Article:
Baidu Up, Qihoo Down in Flared-up Internet Search War08-29 10:56 Caijing
A flared up Internet search war in China has sent shares of the country's largest searching engine operator, Baidu Inc., (NASDAQ: BIDU), higher by 3.18 percent Wednesday, and the other player Qihoo 360 (NYSE: QIHU ) down by 6.22 percent.
Shares of Baidu rose for the third consecutive trading day to close at 120.62 U.S. dollars, posting the fastest growth in three days after it hit back against Qihoo by blocking users' visits via Qihoo's searching engine to services provided by Baidu including Baidu Knows, Baidu Baike and Baidu PostBar, two weeks after Qihoo forayed into the searching market in a high profile.
Shares of Qihoo fell 1.43 U.S. dollars to 21.55 U.S. dollars. In the meantime, Bloomberg China-US 55 Index, which traces performance of Chinese stocks with the highest trading volumes in the U.S. market, nudged up by 0.5 percent to 89.48.
Baidu's share of the market climbed to 79 percent in the second quarter, according to Analysys International, from less than 60 percent at the end of 2009, after its major rival Google was forced out of China due to censorship concerns.
To preserve its dominance, Baidu has begun to redirect all search queries made through its search engine to its homepage, www.baidu.com, including those originated from other search engines like Qihoo's since late Tuesday.
"This change will have a negative impact on users' search experience on Qihoo's platform," Henry Guo, an analyst at ThinkEquity LLC told Bloomberg, "We remain positive about Baidu's long-term growth potential ,considering its strong leadership position and momentum in new growth drivers such as mobile and cloud."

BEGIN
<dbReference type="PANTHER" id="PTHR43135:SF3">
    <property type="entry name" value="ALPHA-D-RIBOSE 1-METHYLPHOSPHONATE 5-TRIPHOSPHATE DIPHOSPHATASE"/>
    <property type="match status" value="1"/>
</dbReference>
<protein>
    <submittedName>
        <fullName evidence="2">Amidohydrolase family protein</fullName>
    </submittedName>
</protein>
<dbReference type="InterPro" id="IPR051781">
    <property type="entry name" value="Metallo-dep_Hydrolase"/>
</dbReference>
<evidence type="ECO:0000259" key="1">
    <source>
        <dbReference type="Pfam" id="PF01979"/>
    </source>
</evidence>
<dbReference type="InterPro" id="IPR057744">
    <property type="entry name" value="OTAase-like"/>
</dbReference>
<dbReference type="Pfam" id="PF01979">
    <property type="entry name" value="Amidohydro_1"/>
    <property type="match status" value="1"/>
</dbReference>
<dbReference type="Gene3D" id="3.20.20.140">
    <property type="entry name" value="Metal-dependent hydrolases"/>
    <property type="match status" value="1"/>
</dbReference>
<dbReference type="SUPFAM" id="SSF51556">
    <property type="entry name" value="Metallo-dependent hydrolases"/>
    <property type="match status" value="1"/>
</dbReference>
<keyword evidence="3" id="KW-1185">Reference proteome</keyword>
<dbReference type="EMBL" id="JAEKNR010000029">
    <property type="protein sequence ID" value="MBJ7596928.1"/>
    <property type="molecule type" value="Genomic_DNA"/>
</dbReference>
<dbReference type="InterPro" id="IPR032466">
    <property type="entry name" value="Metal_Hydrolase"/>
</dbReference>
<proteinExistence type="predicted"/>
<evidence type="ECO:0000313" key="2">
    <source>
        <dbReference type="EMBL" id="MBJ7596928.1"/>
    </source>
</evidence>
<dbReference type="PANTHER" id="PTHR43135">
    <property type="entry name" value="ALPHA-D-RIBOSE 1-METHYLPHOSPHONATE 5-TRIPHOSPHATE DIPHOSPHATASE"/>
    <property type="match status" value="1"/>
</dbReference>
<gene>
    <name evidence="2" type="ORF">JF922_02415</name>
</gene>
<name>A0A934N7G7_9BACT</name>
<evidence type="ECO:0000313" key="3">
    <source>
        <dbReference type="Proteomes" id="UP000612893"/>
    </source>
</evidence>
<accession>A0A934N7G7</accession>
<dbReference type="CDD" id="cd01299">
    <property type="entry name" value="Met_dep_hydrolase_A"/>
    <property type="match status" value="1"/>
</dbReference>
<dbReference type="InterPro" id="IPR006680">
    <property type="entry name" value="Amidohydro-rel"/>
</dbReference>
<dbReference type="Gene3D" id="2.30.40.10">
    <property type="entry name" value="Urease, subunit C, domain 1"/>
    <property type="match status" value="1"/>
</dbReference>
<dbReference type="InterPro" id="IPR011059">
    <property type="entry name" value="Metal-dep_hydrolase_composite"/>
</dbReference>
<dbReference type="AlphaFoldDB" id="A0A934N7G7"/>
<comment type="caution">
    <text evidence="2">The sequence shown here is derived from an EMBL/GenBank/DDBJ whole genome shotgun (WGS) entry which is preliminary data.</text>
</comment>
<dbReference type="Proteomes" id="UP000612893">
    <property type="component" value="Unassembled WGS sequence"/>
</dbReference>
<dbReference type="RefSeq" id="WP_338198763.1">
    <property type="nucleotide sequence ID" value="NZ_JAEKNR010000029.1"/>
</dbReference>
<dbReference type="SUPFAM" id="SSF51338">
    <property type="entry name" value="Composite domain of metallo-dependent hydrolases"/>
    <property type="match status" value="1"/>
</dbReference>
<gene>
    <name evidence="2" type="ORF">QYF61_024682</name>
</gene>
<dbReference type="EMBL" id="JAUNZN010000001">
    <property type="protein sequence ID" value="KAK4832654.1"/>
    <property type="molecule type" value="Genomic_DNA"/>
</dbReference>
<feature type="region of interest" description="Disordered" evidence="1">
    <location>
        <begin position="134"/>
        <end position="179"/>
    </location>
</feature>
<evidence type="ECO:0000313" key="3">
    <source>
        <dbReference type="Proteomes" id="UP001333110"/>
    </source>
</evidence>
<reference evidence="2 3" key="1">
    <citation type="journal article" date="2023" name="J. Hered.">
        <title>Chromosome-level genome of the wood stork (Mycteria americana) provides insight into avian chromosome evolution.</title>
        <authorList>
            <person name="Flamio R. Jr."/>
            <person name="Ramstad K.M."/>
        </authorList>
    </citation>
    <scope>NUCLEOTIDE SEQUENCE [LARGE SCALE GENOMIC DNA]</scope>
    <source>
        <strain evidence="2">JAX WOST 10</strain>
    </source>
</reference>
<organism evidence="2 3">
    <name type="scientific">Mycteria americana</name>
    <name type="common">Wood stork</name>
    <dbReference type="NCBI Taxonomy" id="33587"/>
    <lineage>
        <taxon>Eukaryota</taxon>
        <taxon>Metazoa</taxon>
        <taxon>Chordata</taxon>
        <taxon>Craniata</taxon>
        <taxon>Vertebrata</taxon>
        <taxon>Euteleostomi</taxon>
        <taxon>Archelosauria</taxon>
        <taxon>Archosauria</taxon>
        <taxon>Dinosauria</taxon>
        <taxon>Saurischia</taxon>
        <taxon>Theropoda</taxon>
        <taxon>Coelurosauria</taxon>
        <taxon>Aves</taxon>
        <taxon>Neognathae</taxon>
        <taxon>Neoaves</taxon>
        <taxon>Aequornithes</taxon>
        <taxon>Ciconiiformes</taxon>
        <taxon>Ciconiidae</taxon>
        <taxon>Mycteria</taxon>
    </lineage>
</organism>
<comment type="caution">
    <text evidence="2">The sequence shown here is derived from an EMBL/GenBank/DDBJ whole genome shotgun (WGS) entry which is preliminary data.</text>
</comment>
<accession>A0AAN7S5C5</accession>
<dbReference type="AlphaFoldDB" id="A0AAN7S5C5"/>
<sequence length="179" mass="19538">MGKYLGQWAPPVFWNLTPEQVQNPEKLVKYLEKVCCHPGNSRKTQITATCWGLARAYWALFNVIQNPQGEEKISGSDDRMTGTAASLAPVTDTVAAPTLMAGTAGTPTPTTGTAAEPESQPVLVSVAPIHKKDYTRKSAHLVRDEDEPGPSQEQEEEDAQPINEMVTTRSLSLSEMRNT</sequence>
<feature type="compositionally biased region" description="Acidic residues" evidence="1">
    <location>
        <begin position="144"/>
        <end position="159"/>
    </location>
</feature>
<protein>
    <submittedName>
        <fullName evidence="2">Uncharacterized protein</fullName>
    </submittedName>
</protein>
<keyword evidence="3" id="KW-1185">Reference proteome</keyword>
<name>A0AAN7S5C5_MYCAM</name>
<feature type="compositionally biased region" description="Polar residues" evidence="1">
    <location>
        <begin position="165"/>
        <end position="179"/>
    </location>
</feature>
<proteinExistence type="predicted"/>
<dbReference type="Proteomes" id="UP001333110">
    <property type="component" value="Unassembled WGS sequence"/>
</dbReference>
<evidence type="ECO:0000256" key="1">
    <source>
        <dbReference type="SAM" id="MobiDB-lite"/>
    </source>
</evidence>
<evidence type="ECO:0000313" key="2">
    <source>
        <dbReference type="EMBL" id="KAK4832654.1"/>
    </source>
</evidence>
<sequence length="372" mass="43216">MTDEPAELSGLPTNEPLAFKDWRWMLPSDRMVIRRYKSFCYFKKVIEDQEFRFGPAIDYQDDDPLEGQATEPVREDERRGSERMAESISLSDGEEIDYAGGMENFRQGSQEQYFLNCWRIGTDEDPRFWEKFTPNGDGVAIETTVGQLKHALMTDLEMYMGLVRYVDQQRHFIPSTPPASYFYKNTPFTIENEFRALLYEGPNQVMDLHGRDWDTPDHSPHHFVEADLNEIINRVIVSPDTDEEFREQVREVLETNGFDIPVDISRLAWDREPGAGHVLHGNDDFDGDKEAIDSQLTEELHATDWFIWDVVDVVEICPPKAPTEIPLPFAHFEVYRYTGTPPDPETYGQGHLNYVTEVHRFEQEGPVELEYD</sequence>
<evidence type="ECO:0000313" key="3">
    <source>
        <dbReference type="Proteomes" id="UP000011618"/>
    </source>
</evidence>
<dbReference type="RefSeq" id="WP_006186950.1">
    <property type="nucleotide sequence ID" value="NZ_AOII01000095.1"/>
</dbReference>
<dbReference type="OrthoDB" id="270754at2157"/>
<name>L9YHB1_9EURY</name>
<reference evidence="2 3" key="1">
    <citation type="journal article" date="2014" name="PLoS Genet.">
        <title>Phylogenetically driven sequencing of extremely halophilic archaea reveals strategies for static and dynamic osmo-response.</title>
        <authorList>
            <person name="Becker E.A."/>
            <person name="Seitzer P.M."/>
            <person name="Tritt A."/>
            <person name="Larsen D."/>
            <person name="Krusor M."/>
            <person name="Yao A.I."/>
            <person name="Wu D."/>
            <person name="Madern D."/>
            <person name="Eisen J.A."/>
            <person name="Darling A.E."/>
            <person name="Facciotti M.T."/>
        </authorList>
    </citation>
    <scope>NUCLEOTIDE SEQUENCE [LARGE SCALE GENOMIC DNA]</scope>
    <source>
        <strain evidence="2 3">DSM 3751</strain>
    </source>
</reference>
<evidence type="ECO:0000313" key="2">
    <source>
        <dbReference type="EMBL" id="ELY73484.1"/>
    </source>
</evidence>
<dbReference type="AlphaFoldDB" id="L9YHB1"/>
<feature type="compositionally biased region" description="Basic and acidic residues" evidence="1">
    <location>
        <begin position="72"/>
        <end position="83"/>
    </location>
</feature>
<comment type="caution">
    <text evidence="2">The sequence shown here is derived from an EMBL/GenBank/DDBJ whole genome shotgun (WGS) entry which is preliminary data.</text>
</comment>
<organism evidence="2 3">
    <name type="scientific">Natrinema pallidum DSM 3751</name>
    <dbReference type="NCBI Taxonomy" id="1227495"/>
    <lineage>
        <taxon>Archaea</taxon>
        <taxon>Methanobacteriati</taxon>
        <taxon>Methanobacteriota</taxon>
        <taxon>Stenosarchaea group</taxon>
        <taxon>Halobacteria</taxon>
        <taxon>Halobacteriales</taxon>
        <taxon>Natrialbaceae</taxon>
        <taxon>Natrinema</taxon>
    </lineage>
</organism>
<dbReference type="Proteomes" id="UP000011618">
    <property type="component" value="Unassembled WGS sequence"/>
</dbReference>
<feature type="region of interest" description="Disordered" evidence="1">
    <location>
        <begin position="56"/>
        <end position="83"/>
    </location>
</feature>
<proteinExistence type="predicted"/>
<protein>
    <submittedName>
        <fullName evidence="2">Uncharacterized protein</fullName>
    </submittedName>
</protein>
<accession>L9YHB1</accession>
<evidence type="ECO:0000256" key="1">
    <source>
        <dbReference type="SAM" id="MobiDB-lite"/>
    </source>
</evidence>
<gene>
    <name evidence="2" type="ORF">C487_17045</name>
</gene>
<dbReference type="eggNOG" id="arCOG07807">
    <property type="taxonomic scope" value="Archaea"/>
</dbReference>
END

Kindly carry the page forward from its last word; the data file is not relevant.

Qihoo 360's new search engine, embedded in its 360 Brower which is taken by as much as 272 million people, or roughly half of China's Internet population as the first stop for surfing the web, snagged a market share of around 10 percent only one week after it launched, data from Hitwise, a search body, shows.
The company used to direct its users to searches by Google and Baidu, and directing its users to own search engine only could give Qihoo 20 percent of China's search market, according to Deutsche Bank.
Analysts say Qihoo's foray could make a splash in the domestic dormant market. "China has a search giant that dominates market with 80 percent of share, leaving users no choices, and that hurts users and the industry the most," said Qihoo's founder and CEO Zhou Hongyi.
"Users of Google, whose network disrupts frequently [in China], have to turn to Baidu due to the lack of choices. That's why the search giant could wilfully manipulate searching results," he added, "A moral indictment could do nothing to the giant, and only competition can break its monopoly."
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